- July 13, 2010BY FABIANA MEACHAM
What are the most pressing issues facing California in the next 15 years and how should we deal with them? If only there were one comprehensive PDF document floating around the internet with all the answers.
Policy wonks across the state will now be thrilled to discover the Public Policy Institute of California's recently released CA2025 report, a "briefing kit" covering California's most important long-term policy issues. Outlining policies on topics ranging from water to transportation to the economy, the report acts as a kind of handbook for every major policy concern confronting the state today. While one might expect an insufferably dense document, the text is actually quite accessible, the graphics clear and informative. Some might crave more detail and in-depth analysis than CA2025 provides, but the report still serves as an excellent primer for the key issues facing the state, and presents compelling arguments for how our policy makers might tackle them.
[Graph courtesy of PPIC CA2025]
- July 12, 2010BY TIMOTHEA TWAY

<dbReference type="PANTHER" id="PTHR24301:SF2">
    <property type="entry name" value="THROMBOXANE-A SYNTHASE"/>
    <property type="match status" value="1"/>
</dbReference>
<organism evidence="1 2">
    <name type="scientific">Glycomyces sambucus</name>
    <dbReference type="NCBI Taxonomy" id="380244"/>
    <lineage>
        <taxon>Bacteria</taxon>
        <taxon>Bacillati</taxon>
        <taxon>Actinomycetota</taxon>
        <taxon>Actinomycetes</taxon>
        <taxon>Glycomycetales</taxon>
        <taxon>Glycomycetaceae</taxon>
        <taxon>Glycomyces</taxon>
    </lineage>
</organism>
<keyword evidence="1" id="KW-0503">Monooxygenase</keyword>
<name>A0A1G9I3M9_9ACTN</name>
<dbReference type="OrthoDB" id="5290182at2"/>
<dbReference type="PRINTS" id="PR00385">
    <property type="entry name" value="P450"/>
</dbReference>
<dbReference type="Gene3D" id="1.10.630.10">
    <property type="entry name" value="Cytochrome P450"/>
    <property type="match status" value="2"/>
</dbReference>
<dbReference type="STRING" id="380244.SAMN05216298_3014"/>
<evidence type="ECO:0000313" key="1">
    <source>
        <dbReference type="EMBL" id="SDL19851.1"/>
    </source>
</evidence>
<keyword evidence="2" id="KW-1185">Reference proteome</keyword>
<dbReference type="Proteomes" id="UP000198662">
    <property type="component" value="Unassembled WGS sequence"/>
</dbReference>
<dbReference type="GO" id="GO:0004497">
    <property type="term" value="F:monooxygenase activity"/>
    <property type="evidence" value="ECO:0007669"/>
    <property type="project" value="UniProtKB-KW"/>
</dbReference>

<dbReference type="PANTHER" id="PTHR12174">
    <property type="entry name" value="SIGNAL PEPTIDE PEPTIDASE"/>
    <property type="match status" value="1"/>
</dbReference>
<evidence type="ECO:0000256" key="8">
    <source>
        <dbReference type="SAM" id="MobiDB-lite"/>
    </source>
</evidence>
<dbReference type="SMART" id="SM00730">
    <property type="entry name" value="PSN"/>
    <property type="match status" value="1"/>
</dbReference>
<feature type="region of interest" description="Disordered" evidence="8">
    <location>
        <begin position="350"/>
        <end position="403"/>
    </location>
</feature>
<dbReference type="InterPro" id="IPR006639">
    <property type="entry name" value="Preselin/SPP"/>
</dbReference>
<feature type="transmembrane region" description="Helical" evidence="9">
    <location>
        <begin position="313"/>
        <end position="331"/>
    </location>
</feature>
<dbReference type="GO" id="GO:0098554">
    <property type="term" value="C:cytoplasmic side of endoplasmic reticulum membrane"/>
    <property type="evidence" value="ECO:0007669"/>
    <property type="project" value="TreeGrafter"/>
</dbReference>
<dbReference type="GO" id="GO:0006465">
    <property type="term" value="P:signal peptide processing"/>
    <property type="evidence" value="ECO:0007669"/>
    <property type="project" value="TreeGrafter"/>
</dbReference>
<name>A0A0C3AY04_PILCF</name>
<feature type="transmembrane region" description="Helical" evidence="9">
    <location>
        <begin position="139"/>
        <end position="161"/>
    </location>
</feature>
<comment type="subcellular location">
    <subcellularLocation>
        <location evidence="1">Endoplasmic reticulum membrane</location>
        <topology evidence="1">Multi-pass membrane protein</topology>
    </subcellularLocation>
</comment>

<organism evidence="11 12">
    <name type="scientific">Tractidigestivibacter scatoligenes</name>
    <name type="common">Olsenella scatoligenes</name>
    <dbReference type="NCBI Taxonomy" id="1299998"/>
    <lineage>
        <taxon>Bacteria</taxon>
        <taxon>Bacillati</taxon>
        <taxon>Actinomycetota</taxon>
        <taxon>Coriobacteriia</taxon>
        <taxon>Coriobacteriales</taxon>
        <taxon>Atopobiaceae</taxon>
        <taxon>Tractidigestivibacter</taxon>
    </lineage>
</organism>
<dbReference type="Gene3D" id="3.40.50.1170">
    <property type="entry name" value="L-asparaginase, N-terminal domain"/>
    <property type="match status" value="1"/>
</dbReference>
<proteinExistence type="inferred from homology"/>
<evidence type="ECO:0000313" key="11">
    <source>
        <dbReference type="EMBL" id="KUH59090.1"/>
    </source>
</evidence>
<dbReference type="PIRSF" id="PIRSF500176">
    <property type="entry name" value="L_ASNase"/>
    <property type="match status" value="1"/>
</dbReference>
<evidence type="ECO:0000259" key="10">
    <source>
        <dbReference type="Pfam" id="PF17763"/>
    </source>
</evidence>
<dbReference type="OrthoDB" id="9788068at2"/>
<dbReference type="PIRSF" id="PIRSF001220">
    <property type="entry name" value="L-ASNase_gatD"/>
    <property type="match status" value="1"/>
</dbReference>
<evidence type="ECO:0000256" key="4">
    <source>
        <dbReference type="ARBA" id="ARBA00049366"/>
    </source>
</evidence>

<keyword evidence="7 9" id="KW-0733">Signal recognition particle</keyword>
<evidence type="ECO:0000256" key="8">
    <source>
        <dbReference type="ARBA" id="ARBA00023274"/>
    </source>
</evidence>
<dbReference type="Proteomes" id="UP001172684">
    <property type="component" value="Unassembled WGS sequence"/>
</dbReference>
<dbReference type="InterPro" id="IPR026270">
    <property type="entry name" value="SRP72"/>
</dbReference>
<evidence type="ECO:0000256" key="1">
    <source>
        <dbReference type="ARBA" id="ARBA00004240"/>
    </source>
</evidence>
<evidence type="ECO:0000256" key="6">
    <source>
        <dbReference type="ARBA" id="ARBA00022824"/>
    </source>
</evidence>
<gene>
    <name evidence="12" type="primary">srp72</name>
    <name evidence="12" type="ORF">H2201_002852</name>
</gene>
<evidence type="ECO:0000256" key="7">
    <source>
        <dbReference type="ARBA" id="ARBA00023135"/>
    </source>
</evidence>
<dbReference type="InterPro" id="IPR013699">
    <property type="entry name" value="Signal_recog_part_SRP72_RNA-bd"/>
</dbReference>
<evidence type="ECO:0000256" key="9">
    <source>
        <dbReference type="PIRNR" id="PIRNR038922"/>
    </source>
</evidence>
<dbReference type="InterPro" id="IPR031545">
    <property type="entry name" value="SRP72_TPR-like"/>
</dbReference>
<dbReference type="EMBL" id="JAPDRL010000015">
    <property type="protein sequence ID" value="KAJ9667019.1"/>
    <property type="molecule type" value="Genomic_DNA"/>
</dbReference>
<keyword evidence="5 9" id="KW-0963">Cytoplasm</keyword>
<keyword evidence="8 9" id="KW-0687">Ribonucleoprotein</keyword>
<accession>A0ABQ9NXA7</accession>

[Photo Credit: Timothea Tway]
At SPUR we work hard to promote the use of green building and energy efficiency practices. (Did you know the SPUR Urban Center recently achieved a LEED Silver rating? Look for it in our lobby soon!) The City of San Francisco has a comprehensive green building ordinance to address new buildings and large retrofitting projects, however we always love to see more retrofitting of existing buildings in order to further conserve resources.
That's why we're so excited about W San Francisco. Located a few blocks from SPUR in the heart of SOMA, the W Hotel recently received the first LEED certification of an existing building owned by a major hotel chain in the nation. The building is also only the seventh hotel in the country to receive LEED recognition for an existing building.
In order to help achieve LEED certification, the hotel incorporated energy efficient lighting into 70% of its guest rooms, and utilized motion sensors and an HVAC system to save 300kWh of energy annually. The hotel also offers "zero-waste," carbon neutral events as well as meeting experiences for clients featuring local and organic food and beverages. The hotel is even considering incorporating wind turbines on the building's roof in order to further improve energy efficiency, which, if implemented, would be a first for a commercial building in downtown San Francisco.
The City of San Francisco currently has more than 50 LEED certified buildings, many of which are newly constructed. Hopefully this project will bring attention to the many opportunities in the City for green retrofitting and the benefits of improving the energy efficiency of already existing buildings. For more information on this topic, check out this recent report by the Mayor's Task Force on Existing Commercial Buildings.